IP, Technology & Data

On the train* and I’ve just read this story on the BBC website, which reports on calls from Microsoft for data storage rules to be harmonised across the world.

Microsoft’s argument is that operators of worldwide online services such as email and social networking sites tend, for obvious economic reasons, to cluster their data in a couple of data centres around the world and, for operational reasons, will often tend to want to bounce data from one data centre to another, regardless of where the end user is.

However, the rules that apply to data storage and retention vary from country to country – both at the customer/user level (eg data protection legislation) and the wider corporate/regulatory level (eg accounting and audit rules). In other words, the laws in some countries are stricter than others, and all that different red tape makes things more complicated for operators of snazzy Web 2.0 services.

Facebook’s recent experiences in Canada also show that even a single country can sometimes demand that global service providers follow that country’s rules.

So what is the answer? I suspect that the European Commission’s view is that the rest of the world should step up to the data protection and privacy rules that apply in Europe. Indeed, the effect of EU data protection legislation is such that those offering a service to consumers in Europe already have to do that if they wish to store data outside the EEA. Certainly, I can’t see the EU accepting a lower global standard than that set out in the Data Protection Directive.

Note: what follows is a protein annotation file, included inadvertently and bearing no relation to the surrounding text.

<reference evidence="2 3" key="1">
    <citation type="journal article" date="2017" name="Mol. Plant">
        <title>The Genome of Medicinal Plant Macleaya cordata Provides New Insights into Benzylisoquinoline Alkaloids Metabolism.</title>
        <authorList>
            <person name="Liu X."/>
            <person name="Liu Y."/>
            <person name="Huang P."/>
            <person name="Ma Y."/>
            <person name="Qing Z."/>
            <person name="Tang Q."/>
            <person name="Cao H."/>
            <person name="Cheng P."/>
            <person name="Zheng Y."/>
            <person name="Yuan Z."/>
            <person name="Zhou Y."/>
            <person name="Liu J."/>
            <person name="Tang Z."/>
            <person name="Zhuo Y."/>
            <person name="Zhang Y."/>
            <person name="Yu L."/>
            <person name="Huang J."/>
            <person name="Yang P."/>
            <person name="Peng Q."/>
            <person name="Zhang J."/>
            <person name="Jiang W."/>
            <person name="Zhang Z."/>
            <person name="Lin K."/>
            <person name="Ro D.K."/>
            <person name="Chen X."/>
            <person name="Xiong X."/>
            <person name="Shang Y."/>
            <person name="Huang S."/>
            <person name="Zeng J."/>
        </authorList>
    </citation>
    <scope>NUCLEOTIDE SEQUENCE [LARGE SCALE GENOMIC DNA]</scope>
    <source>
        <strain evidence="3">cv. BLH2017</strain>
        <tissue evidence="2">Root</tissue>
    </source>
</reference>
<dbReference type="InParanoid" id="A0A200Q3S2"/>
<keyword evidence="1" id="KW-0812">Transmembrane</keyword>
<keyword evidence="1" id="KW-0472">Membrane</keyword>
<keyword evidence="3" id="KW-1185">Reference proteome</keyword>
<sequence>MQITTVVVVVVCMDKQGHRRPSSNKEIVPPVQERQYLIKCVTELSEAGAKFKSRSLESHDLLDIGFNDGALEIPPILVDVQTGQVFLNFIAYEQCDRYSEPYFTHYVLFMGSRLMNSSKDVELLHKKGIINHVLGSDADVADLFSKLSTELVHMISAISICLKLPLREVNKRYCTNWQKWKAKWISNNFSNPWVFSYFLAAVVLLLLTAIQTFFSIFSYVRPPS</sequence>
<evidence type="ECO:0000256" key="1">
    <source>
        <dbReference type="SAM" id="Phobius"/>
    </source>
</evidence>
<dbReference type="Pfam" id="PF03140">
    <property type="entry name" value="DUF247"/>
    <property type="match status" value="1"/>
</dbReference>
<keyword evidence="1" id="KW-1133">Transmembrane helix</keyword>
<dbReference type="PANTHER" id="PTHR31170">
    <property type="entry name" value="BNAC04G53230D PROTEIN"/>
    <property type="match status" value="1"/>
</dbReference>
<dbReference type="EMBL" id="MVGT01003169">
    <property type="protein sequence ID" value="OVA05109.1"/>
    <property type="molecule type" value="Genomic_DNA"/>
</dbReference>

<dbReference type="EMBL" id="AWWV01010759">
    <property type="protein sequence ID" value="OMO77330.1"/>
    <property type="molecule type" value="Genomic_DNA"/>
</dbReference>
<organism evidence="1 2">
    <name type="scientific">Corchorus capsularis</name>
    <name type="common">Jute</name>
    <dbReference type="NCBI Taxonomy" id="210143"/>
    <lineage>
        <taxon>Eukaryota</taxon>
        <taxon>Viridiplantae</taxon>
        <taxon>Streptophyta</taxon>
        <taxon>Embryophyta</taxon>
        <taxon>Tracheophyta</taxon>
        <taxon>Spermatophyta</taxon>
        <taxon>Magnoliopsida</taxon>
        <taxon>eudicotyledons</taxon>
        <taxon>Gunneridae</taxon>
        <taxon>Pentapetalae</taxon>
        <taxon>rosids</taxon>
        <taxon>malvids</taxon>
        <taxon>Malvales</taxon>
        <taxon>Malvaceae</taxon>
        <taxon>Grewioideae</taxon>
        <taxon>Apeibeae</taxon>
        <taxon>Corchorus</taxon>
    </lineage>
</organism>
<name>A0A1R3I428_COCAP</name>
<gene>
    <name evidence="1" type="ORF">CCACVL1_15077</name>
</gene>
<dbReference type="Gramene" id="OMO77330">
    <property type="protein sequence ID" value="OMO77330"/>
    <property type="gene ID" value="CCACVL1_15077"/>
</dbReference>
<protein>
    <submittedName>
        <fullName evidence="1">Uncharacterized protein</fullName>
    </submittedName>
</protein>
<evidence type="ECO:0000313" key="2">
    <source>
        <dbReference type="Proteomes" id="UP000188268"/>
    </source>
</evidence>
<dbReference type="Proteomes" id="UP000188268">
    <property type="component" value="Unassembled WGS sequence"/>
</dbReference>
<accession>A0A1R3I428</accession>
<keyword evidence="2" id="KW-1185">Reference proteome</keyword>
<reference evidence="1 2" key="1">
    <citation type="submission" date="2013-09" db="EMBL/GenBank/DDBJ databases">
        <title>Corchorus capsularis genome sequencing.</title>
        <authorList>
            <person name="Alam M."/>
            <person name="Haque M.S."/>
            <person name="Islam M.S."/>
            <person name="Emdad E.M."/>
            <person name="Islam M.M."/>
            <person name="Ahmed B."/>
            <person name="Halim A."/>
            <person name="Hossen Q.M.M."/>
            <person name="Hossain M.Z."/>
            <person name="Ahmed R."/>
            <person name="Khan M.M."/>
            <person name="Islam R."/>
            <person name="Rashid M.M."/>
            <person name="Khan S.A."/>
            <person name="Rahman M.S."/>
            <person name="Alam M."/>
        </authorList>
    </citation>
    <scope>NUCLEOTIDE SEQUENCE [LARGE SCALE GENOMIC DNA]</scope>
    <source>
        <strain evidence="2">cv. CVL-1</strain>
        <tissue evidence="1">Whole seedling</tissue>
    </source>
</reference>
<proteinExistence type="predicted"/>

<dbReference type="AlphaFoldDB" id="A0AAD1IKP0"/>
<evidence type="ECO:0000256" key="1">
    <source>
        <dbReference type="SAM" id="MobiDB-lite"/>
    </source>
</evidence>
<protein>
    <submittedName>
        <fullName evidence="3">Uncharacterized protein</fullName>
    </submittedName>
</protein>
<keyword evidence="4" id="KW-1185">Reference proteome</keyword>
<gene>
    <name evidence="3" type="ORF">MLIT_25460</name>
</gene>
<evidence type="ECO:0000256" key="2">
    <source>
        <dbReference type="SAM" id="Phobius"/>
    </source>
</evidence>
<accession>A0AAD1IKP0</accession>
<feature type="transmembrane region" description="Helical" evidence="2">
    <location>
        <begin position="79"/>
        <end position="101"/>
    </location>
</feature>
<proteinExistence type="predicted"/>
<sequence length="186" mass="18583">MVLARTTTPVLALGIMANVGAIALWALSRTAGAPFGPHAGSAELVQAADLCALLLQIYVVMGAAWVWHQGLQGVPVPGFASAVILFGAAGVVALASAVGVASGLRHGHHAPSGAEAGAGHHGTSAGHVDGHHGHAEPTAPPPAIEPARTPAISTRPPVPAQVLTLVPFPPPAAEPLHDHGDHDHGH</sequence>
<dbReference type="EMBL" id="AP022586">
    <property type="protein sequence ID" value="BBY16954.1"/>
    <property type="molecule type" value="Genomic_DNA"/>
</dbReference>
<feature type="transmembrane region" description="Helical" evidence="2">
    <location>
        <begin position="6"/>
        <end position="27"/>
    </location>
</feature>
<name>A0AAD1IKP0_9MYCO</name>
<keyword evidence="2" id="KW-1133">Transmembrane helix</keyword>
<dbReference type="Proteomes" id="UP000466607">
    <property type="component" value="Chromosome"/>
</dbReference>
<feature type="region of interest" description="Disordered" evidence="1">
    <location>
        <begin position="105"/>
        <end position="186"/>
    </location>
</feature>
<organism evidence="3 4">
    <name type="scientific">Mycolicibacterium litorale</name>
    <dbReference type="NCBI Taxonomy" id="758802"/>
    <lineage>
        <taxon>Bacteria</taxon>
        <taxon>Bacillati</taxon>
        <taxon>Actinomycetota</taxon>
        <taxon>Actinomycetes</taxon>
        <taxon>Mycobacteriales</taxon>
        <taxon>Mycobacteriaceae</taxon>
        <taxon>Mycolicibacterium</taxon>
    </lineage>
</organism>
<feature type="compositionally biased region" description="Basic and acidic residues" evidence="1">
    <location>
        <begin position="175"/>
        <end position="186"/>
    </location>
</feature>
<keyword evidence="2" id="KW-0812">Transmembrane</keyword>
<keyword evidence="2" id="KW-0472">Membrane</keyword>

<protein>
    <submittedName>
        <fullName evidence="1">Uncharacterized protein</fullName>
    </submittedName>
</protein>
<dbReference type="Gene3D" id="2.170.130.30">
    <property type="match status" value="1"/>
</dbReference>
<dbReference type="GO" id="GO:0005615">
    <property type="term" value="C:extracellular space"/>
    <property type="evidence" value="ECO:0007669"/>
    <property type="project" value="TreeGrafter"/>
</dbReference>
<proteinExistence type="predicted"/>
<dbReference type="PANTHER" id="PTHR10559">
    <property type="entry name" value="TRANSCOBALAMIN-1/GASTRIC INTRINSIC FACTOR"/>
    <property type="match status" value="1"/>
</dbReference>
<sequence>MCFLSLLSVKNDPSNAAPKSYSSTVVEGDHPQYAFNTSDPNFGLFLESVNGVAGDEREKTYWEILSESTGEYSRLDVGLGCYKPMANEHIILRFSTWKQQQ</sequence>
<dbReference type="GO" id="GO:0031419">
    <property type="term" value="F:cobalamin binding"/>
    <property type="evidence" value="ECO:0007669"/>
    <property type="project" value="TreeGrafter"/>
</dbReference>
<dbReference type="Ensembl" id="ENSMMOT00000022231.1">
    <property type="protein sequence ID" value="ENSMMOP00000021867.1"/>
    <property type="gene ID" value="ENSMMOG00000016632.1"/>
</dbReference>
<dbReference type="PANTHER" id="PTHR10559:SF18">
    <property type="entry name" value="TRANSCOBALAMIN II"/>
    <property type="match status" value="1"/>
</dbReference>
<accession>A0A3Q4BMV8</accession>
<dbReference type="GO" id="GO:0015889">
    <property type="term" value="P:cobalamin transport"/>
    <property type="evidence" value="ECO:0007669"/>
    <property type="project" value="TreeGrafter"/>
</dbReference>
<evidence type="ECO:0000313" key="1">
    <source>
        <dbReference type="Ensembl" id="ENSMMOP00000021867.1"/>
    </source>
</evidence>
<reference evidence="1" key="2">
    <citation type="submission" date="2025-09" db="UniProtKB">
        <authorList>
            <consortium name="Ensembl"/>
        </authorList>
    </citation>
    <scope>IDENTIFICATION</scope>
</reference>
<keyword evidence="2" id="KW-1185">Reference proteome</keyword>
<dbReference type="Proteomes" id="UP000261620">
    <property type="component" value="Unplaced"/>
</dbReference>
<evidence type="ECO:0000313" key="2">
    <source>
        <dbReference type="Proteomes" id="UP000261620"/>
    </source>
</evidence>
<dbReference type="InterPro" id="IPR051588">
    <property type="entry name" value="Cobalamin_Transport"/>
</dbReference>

For that reason, I’m not sure that globally harmonised data retention and privacy rules are achievable – at least in the short term. But perhaps the lobbying might of Microsoft, IBM, Yahoo! et al will prove me wrong.

*typing this on my iPod Touch using Safari and the courtesy wifi. As a proof of concept it works (even inserting the links), but it’s a bit fiddly to do regularly. Next time I’ll try the WordPress app.

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Martin Sloan

Partner at Brodies LLP
Martin is a partner in Brodies Technology, Information and Outsourcing group and has wide experience of advising clients on technology procurement and IT and business process outsourcing projects. Martin also advises on data protection (including the GDPR), and general technology and intellectual property law, and has a particular interest in the laws applying to social media and new technology such as mobile apps, contactless/mobile payments, and smart metering.
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